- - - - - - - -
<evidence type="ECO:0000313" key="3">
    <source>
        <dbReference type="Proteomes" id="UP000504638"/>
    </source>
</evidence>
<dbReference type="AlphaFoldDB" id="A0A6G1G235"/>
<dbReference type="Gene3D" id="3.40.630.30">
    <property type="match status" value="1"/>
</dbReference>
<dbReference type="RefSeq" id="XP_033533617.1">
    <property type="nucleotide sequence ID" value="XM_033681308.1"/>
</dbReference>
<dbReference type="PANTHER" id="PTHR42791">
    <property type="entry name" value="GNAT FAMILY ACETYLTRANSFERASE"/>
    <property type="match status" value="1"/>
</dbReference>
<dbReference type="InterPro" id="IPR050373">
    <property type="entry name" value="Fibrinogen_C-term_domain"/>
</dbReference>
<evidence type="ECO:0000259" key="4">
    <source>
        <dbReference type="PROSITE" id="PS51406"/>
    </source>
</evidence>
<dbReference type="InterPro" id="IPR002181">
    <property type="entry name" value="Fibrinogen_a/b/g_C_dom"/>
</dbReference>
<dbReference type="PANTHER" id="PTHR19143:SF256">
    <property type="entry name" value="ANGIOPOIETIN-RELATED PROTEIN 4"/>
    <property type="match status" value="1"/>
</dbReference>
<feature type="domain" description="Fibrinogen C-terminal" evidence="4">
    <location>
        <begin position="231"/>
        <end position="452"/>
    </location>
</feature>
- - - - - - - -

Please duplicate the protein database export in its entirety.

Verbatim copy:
<evidence type="ECO:0000313" key="3">
    <source>
        <dbReference type="Proteomes" id="UP000504638"/>
    </source>
</evidence>
<dbReference type="AlphaFoldDB" id="A0A6G1G235"/>
<dbReference type="Gene3D" id="3.40.630.30">
    <property type="match status" value="1"/>
</dbReference>
<dbReference type="RefSeq" id="XP_033533617.1">
    <property type="nucleotide sequence ID" value="XM_033681308.1"/>
</dbReference>
<dbReference type="PANTHER" id="PTHR42791">
    <property type="entry name" value="GNAT FAMILY ACETYLTRANSFERASE"/>
    <property type="match status" value="1"/>
</dbReference>
<dbReference type="InterPro" id="IPR050373">
    <property type="entry name" value="Fibrinogen_C-term_domain"/>
</dbReference>
<evidence type="ECO:0000259" key="4">
    <source>
        <dbReference type="PROSITE" id="PS51406"/>
    </source>
</evidence>
<dbReference type="InterPro" id="IPR002181">
    <property type="entry name" value="Fibrinogen_a/b/g_C_dom"/>
</dbReference>
<dbReference type="PANTHER" id="PTHR19143:SF256">
    <property type="entry name" value="ANGIOPOIETIN-RELATED PROTEIN 4"/>
    <property type="match status" value="1"/>
</dbReference>
<feature type="domain" description="Fibrinogen C-terminal" evidence="4">
    <location>
        <begin position="231"/>
        <end position="452"/>
    </location>
</feature>